IPEN studies identified decaBDE in beaches and recycled pellets, and both DecaBDE and SCCPs in children toys, kitchen equipments, and eggs of free-range chickens of recycling workshops. It makes us ask the question of who else than the industry benefits from continued exemptions when we are presently losing control over POPs listed for global elimination.

To conclude, IPEN urge parties to justify the need for the registration of exemptions. Industries should be required to provide data with full justification of inability to substitute. All unjustified exemptions should be withdrawn.

Thank you.

María Cárcamo, RAPAL Uruguay
Intervention on the proposal to amend articles 7, 10, 11 and 22 of Rotterdam Convention

Thank you, Madam President.

I speak on behalf of both IPEN and the Pesticide Action Network.

After 25 years of existence of the Rotterdam Convention, it is now necessary to support these proposed amendments so that it can fulfil its objective: to promote shared responsibility and transparency in the international trade of certain dangerous chemical products.

As we all know, the Rotterdam Convention does not ban or prohibit the products listed in Annex III but is designed to help Parties make informed decisions about what comes in over their borders.

The continued blocking of the listing of certain pesticides and hazardous chemicals in Annex III by a small number of Parties prevents crucial information sharing and undermines the work done by the Chemical Review Committee. These chemicals proposed for listing has all been evaluated and found to meet the Convention criteria.

We join with the UN human rights experts on toxics, environment and water to call on Parties to adopt the amendment, and agree that we need bold actions that keep our institutions and instruments relevant and fit to address the serious risks and harms that chemicals pose to human rights, human health, and environmental integrity.

Therefore, IPEN and PAN call on all Parties to recover the spirit of cooperation that gave rise to the Rotterdam Convention and to support the amendment.

Thank you, Madam President.

Oleg Pecheniuk, Independent Environmental Impact Assessment, Kyrgyzstan
Intervention on the Rotterdam Convention

Thank you very much, dear chairman.

Independent Ecological Expertise (Kyrgyzstan), member of the IPEN Network, appeals to all Parties

As you know, over the years, under pressure from highly hazardous pesticide manufacturers, a small group of countries have blocked the listing of hazardous chemicals in Annex III of the Rotterdam Convention on the Prior Informed Consent Procedure for Certain Hazardous Chemicals and Pesticides in International Trade, depriving other countries of the opportunity to obtain information needed to make decisions at the national level regarding the import of these substances. As is known, the basis of the Rotterdam Convention is the adoption of decisions on the basis of consensus. As a result, some substances, such as acetochlor, carbosulfan, fenthion, paraquat, etc., could not be included in Annex III for years. This practice undermines the science-based work of the Chemical Review Committee (CRC), which determined that these substances met all the criteria for listing in the convention.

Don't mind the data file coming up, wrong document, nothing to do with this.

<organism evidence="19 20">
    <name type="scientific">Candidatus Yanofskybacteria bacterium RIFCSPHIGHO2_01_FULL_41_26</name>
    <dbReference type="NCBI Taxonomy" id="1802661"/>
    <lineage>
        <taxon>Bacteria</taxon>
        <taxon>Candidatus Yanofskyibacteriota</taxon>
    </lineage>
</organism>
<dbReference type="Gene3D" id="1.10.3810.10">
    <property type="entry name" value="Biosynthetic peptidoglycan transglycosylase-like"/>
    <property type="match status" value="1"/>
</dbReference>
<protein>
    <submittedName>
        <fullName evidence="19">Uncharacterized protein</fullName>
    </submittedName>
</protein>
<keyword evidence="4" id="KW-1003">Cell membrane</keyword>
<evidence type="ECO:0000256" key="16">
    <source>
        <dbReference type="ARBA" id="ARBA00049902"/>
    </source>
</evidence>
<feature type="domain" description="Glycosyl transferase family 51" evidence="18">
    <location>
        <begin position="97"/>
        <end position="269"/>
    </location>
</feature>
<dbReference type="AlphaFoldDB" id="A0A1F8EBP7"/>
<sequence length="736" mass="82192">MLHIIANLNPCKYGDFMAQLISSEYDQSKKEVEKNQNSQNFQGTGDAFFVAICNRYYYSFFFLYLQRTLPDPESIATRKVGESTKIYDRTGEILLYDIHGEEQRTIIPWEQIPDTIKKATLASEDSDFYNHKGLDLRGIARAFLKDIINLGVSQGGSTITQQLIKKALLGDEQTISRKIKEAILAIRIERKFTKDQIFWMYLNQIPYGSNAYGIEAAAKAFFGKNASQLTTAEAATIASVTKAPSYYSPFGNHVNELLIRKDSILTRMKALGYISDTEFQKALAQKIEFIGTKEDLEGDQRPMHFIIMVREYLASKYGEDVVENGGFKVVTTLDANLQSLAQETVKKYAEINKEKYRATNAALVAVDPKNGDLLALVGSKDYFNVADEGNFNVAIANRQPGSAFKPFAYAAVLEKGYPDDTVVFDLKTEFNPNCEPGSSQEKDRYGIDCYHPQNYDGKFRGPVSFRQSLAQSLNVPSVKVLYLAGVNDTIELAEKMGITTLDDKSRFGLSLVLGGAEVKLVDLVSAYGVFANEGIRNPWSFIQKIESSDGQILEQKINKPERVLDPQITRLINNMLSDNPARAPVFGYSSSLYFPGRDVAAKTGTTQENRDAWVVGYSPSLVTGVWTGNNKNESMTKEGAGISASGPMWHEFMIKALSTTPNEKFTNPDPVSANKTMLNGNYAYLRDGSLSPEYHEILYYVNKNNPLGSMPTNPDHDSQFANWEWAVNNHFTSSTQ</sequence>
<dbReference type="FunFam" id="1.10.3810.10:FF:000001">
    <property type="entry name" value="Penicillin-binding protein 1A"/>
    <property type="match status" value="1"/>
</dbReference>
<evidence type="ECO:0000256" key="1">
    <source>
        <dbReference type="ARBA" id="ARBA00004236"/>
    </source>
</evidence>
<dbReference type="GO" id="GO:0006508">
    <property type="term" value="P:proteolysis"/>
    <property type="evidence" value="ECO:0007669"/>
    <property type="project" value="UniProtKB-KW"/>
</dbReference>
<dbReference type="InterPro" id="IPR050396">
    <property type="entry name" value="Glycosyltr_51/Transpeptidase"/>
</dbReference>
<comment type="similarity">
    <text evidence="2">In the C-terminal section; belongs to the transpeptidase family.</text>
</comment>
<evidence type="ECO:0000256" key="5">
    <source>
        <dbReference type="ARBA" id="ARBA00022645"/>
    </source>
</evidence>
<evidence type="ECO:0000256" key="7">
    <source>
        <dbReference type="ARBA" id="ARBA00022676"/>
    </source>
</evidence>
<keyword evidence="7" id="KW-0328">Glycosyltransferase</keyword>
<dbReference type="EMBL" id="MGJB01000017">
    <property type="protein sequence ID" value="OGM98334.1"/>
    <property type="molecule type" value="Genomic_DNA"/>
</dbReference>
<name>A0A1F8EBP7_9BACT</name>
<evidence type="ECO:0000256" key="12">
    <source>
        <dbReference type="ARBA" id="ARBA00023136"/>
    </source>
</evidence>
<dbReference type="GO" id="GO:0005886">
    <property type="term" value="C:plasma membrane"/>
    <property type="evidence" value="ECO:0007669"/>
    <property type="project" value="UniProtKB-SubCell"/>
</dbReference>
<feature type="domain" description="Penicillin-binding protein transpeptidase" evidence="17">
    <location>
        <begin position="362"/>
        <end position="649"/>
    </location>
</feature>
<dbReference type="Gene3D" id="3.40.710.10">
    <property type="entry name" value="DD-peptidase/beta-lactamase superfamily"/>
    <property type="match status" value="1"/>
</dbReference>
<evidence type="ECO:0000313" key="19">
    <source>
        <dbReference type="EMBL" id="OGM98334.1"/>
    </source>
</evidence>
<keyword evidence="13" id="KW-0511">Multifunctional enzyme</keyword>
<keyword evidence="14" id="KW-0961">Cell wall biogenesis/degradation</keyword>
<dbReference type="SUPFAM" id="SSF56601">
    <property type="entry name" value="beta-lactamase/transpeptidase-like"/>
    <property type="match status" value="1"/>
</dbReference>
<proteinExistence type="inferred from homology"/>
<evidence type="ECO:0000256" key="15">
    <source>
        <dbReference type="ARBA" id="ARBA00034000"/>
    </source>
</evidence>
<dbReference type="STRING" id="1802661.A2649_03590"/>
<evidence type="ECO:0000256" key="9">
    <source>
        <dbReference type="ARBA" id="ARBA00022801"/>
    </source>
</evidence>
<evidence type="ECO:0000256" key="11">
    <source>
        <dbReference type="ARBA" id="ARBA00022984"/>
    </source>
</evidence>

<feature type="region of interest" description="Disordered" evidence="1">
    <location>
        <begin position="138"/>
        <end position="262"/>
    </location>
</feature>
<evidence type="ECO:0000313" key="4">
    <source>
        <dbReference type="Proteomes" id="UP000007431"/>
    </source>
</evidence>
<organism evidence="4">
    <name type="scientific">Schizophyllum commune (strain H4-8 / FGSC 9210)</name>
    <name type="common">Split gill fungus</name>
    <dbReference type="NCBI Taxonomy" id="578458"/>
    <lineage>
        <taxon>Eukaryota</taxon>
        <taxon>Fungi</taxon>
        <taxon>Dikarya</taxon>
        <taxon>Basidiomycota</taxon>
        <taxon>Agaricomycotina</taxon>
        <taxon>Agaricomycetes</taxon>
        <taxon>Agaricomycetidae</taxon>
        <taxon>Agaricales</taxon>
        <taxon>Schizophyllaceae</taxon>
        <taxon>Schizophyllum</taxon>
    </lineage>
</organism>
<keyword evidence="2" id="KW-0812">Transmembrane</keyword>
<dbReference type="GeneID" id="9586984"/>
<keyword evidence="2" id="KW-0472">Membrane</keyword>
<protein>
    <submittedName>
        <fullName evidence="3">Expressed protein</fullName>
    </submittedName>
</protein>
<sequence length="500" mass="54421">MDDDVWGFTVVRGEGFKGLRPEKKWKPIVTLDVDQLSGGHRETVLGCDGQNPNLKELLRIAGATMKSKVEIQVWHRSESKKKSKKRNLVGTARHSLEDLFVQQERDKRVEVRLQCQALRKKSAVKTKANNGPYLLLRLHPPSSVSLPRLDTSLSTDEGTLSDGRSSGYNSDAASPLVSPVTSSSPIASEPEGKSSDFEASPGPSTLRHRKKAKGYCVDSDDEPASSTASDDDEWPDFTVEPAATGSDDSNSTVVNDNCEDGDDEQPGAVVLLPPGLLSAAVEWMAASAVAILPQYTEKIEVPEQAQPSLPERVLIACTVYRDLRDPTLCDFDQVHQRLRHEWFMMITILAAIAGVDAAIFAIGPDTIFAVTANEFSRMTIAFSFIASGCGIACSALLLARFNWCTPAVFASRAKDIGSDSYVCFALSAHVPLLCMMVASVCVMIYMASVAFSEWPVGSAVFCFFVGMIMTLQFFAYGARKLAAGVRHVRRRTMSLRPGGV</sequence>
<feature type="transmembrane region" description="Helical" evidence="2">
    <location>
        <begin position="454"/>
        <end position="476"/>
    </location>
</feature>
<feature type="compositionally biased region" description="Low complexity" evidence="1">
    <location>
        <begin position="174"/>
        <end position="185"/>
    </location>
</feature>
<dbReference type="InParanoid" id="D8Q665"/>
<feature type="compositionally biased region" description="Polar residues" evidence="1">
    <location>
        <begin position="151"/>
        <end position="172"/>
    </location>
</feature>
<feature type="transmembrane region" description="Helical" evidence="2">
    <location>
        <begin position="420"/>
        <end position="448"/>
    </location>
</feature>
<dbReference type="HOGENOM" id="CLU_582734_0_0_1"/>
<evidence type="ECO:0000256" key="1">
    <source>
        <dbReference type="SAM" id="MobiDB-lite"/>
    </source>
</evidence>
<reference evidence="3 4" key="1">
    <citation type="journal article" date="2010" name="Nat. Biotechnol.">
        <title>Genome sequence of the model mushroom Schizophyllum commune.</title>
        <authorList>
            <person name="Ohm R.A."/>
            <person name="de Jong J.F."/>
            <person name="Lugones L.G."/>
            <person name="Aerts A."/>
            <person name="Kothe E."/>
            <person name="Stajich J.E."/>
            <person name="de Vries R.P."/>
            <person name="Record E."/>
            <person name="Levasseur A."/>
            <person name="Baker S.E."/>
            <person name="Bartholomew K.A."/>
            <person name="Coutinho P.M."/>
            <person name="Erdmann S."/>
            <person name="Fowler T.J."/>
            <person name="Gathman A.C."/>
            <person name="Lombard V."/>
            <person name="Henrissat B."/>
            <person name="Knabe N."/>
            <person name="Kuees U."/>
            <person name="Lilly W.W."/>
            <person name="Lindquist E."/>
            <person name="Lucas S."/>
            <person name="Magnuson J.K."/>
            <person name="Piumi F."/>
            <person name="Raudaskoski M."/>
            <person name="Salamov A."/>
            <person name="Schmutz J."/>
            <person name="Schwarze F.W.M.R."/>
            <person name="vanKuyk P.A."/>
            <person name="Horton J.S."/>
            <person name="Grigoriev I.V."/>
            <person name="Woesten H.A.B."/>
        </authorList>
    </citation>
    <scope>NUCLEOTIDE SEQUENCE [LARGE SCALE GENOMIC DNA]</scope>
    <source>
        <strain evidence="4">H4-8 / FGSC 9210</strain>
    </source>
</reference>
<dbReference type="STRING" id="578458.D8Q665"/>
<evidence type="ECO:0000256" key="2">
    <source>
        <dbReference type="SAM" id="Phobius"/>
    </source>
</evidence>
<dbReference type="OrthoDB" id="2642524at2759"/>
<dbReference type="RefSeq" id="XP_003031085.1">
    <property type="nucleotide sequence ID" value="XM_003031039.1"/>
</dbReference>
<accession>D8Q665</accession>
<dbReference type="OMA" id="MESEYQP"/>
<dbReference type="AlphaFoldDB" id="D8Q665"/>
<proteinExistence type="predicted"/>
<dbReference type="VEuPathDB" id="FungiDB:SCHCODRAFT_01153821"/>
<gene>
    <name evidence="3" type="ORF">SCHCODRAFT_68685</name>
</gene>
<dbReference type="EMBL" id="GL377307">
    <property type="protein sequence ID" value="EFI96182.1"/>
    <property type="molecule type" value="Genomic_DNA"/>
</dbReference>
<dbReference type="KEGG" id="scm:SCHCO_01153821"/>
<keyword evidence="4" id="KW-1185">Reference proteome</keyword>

I would like to note that the Convention itself declares that the Parties “being firmly determined to ensure the protection of human health, including the health of consumers and workers, and the environment from the potentially harmful effects of certain chemicals and pesticides in international trade” and is not a prohibition convention . Rotterdam Convention, but only prescribes prior informed consent in international trade. In this case, I would like to recall the precautionary principle declared by everyone. What scares us about providing information?

In order to ensure safety for the life and health of their citizens, countries, in accordance with Article 5 of the Rotterdam Convention, still have every right to take strict regulatory measures that prohibit or severely restrict chemicals, and the proposed amendments will provide countries with more reasoned defense of national interests in ensuring environmental safety in national and international level, share information about hazardous chemicals, continue to do so. Exporters are still asking the countries that are Parties to the Rotterdam Convention and whether there is a ban on the import of this chemical, so that there will be no special technical difficulties.